ABU DHABI // While the falcon is a well-known hallmark of Emirati culture, so too is the houbara, according to conservationists.
Yesterday, at the International Fund for Houbara Conservation's (IFHC) Adihex stall, Delphine Delire, head of PR, said it was important to keep sustainable numbers of them in the wild. "Before Bedouin times, it was a very important bird. They were feeding on it. Even now when people hunt it, it is to eat it."
The houbara has a wingspan of about 1.5 metres, with males weighing about 2.2 kilograms. Females normally weigh 1.2kg. This made the bird an important staple of the Bedouin diet.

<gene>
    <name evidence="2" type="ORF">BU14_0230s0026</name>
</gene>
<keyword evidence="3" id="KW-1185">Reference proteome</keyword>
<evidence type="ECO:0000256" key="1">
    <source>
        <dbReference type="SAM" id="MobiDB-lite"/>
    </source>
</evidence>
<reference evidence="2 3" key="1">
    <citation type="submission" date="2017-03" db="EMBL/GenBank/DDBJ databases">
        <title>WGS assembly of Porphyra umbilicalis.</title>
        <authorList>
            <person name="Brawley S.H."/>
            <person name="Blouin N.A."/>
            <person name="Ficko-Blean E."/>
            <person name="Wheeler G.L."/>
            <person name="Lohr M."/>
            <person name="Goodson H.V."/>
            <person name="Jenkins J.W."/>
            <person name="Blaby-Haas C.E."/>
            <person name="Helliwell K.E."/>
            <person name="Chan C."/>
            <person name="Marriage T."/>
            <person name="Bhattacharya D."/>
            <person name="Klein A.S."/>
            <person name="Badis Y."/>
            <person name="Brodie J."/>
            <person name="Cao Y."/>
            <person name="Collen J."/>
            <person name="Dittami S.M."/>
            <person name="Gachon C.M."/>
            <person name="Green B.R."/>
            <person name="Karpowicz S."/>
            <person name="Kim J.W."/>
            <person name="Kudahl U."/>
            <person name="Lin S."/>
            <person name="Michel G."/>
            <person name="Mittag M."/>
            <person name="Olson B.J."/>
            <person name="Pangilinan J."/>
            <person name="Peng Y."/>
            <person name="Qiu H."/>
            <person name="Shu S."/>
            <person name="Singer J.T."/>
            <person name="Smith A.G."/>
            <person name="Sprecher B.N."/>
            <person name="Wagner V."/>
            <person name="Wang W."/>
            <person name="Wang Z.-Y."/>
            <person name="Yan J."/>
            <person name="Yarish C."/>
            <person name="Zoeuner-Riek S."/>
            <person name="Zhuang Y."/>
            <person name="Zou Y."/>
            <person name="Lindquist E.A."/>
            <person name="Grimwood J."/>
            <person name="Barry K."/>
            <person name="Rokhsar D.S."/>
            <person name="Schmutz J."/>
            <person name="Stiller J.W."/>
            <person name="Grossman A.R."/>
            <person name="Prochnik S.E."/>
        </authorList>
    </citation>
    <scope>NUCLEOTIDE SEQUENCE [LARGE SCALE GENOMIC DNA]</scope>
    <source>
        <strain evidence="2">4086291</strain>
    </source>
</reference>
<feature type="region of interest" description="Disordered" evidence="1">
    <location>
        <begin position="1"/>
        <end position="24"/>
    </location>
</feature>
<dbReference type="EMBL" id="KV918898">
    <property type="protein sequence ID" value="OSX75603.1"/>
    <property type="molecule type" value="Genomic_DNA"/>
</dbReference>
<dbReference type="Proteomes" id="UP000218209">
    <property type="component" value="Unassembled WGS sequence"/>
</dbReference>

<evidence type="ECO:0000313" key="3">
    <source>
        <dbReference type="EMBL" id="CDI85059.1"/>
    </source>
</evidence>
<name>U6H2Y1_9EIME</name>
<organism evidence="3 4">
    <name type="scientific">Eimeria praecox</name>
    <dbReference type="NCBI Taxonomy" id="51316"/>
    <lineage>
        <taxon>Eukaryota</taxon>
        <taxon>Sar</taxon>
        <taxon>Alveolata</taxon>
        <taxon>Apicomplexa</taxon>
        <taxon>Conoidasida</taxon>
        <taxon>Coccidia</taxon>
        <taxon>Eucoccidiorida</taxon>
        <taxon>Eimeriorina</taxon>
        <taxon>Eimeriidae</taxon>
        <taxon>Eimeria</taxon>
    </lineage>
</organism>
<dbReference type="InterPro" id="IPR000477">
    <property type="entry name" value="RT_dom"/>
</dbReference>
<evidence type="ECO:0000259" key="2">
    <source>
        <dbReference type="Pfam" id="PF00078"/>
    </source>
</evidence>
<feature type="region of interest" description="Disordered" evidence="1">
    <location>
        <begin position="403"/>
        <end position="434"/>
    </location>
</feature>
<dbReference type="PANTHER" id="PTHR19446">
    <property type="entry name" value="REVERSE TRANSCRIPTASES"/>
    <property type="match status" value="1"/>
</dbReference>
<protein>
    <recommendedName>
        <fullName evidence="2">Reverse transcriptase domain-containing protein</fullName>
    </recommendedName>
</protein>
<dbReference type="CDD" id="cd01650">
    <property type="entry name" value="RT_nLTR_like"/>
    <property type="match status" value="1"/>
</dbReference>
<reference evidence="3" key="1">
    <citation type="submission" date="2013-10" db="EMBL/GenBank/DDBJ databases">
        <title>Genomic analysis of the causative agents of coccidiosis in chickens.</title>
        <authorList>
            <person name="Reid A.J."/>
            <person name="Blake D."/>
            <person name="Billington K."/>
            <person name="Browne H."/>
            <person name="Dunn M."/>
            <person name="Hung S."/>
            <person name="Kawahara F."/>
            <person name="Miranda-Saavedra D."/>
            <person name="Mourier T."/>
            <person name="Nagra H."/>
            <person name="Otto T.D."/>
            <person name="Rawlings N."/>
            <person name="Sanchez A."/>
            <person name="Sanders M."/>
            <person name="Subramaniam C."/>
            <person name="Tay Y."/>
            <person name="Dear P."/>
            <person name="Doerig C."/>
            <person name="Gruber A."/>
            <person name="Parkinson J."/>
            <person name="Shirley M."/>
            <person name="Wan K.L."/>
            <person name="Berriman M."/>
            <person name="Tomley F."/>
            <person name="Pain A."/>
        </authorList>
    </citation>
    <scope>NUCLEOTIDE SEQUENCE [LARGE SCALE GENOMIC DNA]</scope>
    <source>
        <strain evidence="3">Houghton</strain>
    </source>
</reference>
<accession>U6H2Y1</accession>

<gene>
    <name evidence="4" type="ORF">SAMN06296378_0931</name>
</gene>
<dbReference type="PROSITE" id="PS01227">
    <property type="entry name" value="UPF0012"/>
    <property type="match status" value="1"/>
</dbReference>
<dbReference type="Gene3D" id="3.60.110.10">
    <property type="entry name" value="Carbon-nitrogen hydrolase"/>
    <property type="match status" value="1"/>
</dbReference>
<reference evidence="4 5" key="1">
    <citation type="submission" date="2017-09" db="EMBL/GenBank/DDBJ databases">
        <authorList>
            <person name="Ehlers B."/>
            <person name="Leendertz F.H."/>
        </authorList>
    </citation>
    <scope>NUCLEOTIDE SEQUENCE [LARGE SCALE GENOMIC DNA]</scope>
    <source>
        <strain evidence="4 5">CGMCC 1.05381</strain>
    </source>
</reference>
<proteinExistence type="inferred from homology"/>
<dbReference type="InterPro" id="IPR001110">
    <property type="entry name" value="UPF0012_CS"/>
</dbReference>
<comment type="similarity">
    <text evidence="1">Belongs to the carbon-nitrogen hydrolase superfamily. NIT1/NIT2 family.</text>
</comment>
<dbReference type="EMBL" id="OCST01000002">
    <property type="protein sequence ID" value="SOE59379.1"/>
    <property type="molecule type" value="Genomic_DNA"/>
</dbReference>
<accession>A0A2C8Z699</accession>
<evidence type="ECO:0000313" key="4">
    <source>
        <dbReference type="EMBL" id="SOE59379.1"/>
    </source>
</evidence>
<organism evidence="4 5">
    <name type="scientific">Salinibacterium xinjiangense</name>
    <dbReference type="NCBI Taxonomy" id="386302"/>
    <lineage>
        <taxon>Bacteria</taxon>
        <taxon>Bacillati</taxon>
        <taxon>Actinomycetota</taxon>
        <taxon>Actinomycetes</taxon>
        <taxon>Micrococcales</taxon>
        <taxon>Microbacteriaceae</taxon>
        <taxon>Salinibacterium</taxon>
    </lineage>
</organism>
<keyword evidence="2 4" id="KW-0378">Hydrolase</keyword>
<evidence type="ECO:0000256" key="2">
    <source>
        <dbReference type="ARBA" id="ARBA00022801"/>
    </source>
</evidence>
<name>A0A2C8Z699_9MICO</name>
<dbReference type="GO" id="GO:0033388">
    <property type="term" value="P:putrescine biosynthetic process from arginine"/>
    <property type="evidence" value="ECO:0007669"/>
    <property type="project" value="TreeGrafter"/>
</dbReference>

"It is about preserving the cultural heritage but, in parallel, we have scientists, conservationists and ecologists who are following the birds, making studies, tracking them. Conservation efforts are being made."
IFHC has conservation centres in the UAE, Morocco and Kazakhstan, which breed and release houbara back into the wild. Over the past year, the fund released a record 5,855 houbara, with 4,405 released in the UAE alone as part of the Sheikh Khalifa Houbara Reintroduction Project. It also bred 40,340 houbara, up 31 per cent from the record set the previous year.
Ms Delire said falconers and breeders had to work together to ensure hunting was done in a sustainable manner.
* Hareth Al Bustani